A climatological and contextual analysis of Roman water technologies in Cyprus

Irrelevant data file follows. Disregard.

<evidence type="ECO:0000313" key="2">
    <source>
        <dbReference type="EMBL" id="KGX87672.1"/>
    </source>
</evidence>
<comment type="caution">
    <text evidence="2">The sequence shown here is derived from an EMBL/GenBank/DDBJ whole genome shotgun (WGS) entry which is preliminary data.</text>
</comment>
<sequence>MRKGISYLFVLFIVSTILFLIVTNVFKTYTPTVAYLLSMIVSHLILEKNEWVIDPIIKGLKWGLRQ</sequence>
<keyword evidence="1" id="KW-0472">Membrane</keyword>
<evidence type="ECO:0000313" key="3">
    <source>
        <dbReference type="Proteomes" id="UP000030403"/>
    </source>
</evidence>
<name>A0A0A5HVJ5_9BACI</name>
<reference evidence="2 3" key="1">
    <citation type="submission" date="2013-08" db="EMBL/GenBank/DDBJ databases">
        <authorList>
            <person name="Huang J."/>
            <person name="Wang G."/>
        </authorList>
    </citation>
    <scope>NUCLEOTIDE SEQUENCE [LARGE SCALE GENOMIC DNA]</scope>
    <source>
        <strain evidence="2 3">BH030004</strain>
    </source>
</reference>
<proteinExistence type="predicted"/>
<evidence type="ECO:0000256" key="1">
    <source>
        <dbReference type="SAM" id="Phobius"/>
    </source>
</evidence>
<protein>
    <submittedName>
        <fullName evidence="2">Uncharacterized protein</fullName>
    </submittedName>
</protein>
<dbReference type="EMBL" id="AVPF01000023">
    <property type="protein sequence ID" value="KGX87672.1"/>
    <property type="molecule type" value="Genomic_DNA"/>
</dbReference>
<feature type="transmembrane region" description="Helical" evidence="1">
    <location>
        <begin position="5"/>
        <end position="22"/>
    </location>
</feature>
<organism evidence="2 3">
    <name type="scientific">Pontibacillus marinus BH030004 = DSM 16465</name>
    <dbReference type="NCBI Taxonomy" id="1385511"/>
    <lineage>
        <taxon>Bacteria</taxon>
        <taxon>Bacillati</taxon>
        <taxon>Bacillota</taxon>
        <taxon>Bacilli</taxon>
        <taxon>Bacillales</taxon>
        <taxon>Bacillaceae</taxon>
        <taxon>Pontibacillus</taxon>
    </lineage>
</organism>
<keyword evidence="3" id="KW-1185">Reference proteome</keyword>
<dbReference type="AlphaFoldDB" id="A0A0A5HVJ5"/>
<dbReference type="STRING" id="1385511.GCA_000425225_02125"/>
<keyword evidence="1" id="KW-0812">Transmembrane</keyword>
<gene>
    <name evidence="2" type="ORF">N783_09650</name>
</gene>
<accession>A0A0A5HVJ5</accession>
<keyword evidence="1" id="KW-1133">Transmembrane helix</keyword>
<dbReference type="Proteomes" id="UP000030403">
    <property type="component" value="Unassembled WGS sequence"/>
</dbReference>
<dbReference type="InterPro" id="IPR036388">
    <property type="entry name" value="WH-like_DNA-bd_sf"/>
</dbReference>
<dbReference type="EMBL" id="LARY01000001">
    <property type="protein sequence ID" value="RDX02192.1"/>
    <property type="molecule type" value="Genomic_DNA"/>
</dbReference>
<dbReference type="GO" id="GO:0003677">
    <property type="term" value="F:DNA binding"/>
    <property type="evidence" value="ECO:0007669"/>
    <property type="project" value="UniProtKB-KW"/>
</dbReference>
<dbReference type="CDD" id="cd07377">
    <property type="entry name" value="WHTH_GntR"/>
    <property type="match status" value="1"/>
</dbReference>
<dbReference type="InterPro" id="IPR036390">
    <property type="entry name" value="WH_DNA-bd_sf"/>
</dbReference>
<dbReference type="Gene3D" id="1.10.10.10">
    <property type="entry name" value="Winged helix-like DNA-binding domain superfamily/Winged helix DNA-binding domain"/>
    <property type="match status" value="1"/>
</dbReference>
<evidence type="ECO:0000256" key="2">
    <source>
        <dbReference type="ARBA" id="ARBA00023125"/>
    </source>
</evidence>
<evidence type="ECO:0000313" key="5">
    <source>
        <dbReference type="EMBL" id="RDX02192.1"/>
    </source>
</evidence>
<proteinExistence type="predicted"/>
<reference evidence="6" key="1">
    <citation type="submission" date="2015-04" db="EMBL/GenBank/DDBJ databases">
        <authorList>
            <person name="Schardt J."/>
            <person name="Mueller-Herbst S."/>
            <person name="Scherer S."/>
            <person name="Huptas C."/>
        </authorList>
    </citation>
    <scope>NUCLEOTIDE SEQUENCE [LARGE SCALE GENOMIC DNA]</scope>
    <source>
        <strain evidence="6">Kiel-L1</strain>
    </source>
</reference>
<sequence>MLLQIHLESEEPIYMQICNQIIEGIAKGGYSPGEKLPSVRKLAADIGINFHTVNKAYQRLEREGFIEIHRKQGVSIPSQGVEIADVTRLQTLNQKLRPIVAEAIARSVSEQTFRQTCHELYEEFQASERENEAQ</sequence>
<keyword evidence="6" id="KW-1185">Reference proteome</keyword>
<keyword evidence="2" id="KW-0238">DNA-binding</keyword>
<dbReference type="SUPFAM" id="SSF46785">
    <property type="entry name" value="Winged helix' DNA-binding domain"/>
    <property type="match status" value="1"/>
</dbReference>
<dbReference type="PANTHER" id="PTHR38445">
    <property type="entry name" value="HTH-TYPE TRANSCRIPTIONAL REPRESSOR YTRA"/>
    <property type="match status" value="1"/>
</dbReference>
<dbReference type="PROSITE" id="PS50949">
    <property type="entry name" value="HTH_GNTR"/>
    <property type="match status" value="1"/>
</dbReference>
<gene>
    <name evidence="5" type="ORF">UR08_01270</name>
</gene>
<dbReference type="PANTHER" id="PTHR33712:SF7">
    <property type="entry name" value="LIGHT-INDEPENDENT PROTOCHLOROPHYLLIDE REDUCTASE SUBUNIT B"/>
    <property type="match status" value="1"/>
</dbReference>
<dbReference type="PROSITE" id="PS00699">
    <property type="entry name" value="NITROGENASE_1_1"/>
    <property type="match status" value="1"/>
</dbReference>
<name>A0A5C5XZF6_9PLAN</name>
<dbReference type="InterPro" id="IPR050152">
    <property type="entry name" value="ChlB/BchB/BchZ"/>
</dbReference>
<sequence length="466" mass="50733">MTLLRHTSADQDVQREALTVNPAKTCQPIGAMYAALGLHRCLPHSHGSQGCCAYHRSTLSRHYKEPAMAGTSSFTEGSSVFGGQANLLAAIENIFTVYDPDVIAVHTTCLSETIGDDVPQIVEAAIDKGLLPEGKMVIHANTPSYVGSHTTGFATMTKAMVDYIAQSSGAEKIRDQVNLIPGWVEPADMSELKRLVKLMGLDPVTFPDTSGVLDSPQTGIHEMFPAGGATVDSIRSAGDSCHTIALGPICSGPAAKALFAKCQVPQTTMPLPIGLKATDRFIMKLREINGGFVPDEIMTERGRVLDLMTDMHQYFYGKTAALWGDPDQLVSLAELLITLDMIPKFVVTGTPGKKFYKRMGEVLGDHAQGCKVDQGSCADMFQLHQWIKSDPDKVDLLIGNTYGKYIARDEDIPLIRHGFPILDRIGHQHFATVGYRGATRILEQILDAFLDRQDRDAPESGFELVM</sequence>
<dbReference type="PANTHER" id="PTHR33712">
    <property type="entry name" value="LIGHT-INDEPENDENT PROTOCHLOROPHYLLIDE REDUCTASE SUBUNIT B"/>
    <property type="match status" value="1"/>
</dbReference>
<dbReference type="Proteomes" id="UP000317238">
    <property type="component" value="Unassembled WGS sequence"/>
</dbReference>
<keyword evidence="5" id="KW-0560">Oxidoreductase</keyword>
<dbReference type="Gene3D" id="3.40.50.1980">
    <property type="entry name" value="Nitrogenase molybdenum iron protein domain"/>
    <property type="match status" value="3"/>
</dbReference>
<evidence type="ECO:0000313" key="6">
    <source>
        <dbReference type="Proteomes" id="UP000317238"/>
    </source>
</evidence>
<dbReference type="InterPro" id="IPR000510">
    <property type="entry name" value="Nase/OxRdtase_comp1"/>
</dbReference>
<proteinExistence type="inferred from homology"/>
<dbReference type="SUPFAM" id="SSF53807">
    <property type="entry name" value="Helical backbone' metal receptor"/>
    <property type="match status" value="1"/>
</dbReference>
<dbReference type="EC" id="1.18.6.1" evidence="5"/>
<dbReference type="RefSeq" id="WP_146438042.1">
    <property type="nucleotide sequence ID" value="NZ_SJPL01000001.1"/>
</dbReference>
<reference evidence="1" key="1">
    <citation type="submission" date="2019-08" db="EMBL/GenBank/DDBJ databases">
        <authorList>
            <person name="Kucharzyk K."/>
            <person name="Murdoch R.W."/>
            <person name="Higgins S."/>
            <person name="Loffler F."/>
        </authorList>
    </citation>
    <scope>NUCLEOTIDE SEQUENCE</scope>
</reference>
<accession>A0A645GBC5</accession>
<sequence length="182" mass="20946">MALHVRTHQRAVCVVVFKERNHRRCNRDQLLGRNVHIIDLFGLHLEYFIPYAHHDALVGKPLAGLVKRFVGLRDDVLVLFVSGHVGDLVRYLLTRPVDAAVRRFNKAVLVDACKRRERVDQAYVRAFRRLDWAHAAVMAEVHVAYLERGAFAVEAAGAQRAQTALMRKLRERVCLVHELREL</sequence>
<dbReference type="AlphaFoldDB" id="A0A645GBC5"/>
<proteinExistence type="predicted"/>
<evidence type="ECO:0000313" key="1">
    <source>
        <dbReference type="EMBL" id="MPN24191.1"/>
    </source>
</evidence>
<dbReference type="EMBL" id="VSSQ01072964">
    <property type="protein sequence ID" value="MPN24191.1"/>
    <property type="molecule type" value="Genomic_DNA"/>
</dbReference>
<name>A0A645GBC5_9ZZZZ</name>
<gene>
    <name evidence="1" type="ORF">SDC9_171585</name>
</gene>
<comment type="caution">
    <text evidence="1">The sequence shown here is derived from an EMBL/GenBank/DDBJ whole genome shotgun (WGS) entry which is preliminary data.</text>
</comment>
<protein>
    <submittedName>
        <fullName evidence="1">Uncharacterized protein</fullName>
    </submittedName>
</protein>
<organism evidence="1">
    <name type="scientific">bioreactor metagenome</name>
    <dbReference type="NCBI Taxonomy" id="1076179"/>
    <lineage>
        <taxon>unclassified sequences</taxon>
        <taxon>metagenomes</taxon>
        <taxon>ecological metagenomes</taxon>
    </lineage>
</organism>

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This thesis explores the trends of water usage in Cyprus during the Roman period. It seeks to challenge traditional ideas of water usage as a constant off-take system and apply the methods of Andrew Wilson and Zena Kamash to Cyprus. This thesis takes into account the climate and eastern Mediterranean context of Cyprus when analyzing the water technologies in use. By examining the long-distance supply, intramural distribution and storage, and use and display of water on Cyprus this thesis argues that the Roman period brought about a great deal of change in water usage. However, despite the greater increase in supply, the water technologies in use on a public, private, and religious level display marked tendencies towards water conservation and frugality. These trends parallel the conscientious use of water in North Africa and the Near East. This thesis places Cypriot baths within the contexts of Antioch, Lycia, and Cilicia to investigate possible places ofinspiration in Cypriot bath design.